Disruptive storms to rumble over Western US into Independence Day
The first days of July will bring a renewed risk for disruptive storms in the Western U.S., including the risk of flash flooding at national parks expecting crowds over the holiday weekend.
The impact of the North American monsoon has been significant in the Southwest over the past week, and this is expected to continue through the holiday weekend. However, AccuWeather meteorologists say that other areas of the West may also get active weather in the coming days.
The number of showers and thunderstorms has decreased a bit in the Southwest compared to earlier in the week, but this respite will be short-lived.
"After a bit of a lull in coverage around midweek, rains will increase again in the Southwest through the holiday weekend," said AccuWeather Meteorologist La Troy Thornton.
The North American monsoon is recognized as a summer season phenomenon where a southerly breeze brings more humid air to much of the Western states. The higher humidity leads to a daily barrage of thunderstorms.
An uptick in storms will be the theme to end the weekend, especially in eastern Arizona, much of Colorado and western and central New Mexico. Montrose and Durango, Colorado, are just some locations where the showers and thunderstorms may produce locally heavy rainfall.
Hikers and campers will need to be aware of any potential flooding. Sometimes, rain may not even be falling in a given location, but flooding can still occur as rain elsewhere can flow through canyons.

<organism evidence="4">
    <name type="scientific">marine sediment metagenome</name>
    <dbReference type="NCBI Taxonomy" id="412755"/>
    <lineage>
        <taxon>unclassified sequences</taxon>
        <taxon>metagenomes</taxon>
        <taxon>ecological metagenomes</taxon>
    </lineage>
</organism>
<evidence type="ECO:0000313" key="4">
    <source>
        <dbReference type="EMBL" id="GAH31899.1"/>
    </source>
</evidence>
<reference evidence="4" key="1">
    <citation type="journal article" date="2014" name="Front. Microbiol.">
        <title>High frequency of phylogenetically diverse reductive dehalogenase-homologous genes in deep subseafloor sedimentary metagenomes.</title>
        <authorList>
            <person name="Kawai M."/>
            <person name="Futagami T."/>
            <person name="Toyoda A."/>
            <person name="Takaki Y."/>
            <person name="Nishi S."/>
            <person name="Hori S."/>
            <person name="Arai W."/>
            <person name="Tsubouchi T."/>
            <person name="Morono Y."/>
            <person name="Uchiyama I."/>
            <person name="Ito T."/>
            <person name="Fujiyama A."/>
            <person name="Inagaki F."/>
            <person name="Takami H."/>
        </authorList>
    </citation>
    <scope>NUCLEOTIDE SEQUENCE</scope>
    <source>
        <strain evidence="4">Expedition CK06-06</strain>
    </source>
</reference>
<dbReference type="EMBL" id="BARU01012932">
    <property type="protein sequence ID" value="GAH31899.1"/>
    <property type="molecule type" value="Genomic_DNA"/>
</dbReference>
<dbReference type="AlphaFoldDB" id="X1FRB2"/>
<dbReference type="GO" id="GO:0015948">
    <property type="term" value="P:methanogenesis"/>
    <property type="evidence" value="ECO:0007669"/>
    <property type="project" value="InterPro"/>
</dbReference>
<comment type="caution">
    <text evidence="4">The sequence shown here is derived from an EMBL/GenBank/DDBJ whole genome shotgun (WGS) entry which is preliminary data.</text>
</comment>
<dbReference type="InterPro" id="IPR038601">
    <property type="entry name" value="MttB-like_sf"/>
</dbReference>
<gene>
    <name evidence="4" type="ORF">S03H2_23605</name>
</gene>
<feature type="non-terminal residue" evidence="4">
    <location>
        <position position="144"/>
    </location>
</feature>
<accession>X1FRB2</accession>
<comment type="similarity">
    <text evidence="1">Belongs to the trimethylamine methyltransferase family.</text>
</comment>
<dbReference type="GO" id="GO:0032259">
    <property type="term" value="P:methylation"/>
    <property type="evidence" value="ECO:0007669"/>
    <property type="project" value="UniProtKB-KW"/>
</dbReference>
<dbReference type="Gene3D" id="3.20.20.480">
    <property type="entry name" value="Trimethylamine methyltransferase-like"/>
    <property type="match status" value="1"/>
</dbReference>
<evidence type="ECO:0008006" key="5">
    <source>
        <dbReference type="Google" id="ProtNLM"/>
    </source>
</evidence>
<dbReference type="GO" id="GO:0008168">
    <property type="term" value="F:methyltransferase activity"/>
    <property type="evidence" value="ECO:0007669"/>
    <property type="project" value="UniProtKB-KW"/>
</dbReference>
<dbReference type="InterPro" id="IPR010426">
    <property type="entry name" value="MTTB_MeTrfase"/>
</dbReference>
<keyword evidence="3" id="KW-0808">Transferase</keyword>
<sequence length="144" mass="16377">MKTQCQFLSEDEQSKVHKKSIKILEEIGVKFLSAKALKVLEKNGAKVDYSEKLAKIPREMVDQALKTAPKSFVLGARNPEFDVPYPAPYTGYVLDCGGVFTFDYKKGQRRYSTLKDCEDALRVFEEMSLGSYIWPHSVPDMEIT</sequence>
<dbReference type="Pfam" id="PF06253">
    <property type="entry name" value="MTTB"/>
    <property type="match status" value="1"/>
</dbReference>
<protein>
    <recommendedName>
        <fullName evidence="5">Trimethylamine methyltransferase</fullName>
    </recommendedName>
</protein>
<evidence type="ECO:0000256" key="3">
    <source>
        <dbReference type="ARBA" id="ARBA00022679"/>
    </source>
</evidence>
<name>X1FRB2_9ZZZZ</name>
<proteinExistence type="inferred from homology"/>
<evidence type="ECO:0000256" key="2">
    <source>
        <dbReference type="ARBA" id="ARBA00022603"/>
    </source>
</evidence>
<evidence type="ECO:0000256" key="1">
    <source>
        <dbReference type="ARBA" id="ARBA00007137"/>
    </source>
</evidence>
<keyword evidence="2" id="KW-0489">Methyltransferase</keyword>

Flash flooding washed away vehicles and left hikers stranded in Capitol Reef National Park last week after rain quickly filled dry river beds and piled over cliff sides and onto roads. Capitol Reef, located in central Utah, could once again get flash flooding due to thunderstorms in the coming days.
Meanwhile, a ripple in the jet stream will sweep through the Pacific Northwest through the remainder of the weekend. This may allow afternoon thunderstorms to develop in portions of eastern Washington and Oregon, as well as the northern Rockies. Some of these storms could produce hail and gusty winds. No rain is currently in the forecast for towns and cities along the Interstate 5 corridor, including Portland, Oregon.
"The Northwest will have higher rain chances over the long weekend as a persistent, slow-moving area of low pressure serves to focus waves of energy over the region," Thornton explained.
That storm may move ashore into southern British Columbia on Monday and will be close enough to perhaps produce a steadier rain in northern parts of Washington.
"Some of the areas to be impacted experienced above-average precipitation for the month of June, and this event could mean a similarly wet start to July," said Thornton.
Meanwhile, thunderstorms are likely over much of Colorado, New Mexico and eastern Arizona on Independence Day. Needless to say, any rain or thunderstorms may have an impact on any fireworks displays or outside events scheduled for the holiday.
"Monsoon season thunderstorms often extend on a localized basis well into the evening and where the threat of lightning lasts longer, fireworks displays, parades and any other outdoor activities could be delayed or canceled," stated Thornton.
Plans for fireworks have already been canceled in some locations, such as Phoenix, due to fire concerns amid the ongoing drought.
In the Pacific Northwest, dry weather is likely to return after the holiday, but the monsoon thunderstorms in the Southwest are likely to continue through much of next week.
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